Getting Started as an Employer
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Before hiring an employee, you must do some work to legally establish yourself as an employer. These tasks essentially let the government know that you are hiring people and trigger some ongoing filing and other requirements
Get an employer identification number (EIN) from the IRS. You’ve probably obtained an EIN, but if you haven’t, apply for one before hiring. You will need it when completing various government forms, reports, and returns required of employers.
Don’t forget workers’ compensation insurance. Many states require all of their employers to have workers’ compensation coverage, obtained either through paying into a state fund or buying a separate policy. Some states exempt employers with no more than two or three employees from this rule, but it might make sense to purchase coverage anyway. Beyond the legal requirements, having workers’ compensation coverage can save you a bundle if one of your employees is hurt on the job.
Register with your state’s labor department. Once you hire an employee, you are obligated to pay state unemployment taxes. These payments go to your state’s unemployment compensation fund, which provides short-term relief to workers who lose their jobs. Typically, you must complete some initial registration paperwork, then pay money into the fund periodically. Unemployment compensation is a form of insurance, so the amount you pay in will depend, in part, on how many of your former employees file for unemployment (just as your insurance premiums depend, in part, on how many claims you file against the policy).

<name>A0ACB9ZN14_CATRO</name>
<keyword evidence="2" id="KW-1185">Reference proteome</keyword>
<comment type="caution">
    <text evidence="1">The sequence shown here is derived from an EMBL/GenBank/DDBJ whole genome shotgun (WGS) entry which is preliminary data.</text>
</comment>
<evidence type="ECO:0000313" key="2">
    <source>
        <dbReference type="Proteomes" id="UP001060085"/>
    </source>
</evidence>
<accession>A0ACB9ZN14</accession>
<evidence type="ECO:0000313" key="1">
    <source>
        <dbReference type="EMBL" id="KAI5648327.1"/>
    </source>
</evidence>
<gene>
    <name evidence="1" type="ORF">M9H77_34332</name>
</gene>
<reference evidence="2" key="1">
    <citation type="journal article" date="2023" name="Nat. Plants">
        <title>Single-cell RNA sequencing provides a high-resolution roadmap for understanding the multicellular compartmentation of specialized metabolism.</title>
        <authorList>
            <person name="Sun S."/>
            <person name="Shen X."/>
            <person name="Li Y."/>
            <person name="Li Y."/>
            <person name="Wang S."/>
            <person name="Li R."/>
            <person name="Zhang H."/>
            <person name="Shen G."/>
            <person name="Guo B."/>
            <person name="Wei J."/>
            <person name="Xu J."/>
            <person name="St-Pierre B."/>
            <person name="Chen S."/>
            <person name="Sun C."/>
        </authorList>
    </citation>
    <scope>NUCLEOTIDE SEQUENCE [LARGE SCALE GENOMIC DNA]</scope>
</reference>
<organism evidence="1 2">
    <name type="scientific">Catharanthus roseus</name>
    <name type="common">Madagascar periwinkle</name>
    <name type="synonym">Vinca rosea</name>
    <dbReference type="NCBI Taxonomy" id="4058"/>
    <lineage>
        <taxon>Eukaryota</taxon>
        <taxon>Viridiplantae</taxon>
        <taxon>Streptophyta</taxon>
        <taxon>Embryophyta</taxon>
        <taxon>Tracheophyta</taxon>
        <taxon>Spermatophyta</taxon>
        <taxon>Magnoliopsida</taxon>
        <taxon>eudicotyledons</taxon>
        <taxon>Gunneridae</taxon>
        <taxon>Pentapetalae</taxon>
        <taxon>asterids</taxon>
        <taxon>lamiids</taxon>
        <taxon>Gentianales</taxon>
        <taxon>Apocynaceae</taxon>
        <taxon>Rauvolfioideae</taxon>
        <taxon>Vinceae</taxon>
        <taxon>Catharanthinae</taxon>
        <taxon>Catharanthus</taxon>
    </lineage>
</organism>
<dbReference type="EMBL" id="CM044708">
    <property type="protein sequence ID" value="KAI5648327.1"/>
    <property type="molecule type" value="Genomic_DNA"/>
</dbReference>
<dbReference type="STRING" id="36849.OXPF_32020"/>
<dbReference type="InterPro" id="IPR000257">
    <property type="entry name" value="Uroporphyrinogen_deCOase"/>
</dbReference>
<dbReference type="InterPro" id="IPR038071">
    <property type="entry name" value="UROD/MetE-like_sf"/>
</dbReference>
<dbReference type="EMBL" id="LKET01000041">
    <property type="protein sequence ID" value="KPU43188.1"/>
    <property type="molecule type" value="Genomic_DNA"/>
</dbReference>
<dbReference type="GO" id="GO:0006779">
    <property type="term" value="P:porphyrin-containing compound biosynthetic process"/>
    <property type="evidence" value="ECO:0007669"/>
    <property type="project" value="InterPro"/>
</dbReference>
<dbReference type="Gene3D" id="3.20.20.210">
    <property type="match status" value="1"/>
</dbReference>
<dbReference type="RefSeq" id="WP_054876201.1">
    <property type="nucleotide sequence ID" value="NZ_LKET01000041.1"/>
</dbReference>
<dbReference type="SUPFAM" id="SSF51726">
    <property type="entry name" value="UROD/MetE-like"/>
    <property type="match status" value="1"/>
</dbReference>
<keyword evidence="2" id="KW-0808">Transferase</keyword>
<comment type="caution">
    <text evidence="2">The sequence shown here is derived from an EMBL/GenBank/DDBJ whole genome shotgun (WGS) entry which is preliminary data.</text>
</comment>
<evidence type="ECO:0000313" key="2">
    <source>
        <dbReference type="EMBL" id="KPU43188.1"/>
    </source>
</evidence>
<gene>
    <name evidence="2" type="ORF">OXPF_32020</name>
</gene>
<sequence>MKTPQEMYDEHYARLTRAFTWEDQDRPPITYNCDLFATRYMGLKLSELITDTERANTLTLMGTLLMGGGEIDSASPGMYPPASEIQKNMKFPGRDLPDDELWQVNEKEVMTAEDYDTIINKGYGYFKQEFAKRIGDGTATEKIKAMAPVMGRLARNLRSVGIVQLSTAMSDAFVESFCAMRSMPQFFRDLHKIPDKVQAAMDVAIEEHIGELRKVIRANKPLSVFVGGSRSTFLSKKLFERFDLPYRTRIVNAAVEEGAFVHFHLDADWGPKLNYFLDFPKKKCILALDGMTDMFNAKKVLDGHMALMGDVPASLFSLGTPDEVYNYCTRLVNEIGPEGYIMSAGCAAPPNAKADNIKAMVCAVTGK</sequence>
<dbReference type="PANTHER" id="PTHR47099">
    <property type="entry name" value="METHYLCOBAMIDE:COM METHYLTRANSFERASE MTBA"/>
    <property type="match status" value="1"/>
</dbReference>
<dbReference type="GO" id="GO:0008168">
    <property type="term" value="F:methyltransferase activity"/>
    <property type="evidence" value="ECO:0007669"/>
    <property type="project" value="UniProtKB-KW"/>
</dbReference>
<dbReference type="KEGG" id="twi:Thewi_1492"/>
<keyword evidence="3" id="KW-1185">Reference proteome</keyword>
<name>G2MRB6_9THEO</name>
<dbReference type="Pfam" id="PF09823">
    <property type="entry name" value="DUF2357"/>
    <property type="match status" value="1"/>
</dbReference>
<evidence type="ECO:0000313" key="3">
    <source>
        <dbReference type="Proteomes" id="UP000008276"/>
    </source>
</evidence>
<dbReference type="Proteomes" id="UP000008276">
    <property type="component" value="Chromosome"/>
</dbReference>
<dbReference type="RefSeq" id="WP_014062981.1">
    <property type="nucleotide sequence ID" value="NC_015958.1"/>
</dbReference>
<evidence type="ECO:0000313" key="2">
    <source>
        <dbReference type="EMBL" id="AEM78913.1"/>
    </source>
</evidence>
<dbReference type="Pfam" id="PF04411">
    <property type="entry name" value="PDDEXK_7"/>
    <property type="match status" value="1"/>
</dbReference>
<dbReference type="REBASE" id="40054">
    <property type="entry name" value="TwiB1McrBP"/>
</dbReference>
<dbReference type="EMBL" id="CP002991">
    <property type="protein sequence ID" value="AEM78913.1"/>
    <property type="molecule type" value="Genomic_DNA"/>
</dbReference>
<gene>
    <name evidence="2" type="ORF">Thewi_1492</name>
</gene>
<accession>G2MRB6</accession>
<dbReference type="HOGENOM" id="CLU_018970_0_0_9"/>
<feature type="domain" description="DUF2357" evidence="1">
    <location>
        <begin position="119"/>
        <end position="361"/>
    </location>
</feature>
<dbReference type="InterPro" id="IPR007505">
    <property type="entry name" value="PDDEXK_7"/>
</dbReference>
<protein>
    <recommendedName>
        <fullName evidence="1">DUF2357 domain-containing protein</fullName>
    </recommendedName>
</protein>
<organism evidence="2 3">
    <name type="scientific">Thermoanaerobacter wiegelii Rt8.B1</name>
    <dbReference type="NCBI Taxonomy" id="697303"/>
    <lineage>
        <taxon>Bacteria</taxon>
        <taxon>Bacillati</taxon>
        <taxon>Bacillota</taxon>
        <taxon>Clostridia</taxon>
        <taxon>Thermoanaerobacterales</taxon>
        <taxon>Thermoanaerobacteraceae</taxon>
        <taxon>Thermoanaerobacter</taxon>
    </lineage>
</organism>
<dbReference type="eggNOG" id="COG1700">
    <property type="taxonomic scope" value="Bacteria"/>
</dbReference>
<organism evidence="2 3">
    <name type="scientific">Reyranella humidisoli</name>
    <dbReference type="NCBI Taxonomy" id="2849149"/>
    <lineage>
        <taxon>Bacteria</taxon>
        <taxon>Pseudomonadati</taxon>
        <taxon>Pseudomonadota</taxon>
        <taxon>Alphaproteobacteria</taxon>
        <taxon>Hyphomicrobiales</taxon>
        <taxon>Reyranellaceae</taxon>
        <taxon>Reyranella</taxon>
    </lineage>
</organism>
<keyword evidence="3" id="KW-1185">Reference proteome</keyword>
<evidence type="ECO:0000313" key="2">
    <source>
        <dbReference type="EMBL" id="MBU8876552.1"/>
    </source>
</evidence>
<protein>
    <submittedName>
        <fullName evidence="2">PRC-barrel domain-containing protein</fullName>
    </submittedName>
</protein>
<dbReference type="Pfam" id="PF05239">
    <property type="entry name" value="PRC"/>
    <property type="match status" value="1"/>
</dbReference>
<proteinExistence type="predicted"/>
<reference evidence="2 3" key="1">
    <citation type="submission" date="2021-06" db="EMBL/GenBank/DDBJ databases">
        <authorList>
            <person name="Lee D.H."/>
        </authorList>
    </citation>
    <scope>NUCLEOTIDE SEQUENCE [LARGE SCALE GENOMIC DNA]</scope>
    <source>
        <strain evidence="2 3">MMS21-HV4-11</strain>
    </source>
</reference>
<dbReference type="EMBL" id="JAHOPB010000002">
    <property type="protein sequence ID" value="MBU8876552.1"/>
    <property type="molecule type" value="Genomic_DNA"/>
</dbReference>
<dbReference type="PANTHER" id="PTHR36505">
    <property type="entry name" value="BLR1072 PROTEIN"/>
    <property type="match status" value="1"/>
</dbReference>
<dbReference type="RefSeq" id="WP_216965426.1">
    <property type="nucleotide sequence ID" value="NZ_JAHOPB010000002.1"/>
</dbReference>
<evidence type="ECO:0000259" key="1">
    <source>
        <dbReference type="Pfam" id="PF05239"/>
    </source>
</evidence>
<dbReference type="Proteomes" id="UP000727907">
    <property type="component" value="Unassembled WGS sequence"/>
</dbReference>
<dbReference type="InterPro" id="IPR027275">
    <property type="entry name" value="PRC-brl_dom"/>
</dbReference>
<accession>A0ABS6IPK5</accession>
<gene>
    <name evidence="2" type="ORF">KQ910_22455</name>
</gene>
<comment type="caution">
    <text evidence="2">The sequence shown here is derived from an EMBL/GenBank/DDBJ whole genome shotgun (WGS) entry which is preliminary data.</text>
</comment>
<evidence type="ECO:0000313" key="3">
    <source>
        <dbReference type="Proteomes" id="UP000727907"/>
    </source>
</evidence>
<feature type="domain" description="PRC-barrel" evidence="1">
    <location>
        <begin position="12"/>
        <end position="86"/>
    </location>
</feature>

Finding the forms. Start at the federal Department of Labor Map, which provides a link to each state’s unemployment agency. Once you get to your state agency’s website, look for a tab or link on unemployment or find the material for employers or businesses. Many states provide downloadable forms and online information on your responsibilities.
Hang up required posters. Even the smallest businesses are legally required to post certain notices letting employees know their rights under a variety of workplace laws. The federal government wants you to put up a handful of notices; many states have additional posting requirements.
Finding the forms. The federal Department of Labor’s website has a special page detailing poster compliance requirements; it also provides downloadable posters. Your state’s labor department probably also has any required posters on its website. If you’re having trouble figuring out which requirements apply to you (or you don’t want to post a dozen different notices), you can usually purchase an all-in-one poster that combines all required state and federal notices from your local or state chamber of commerce.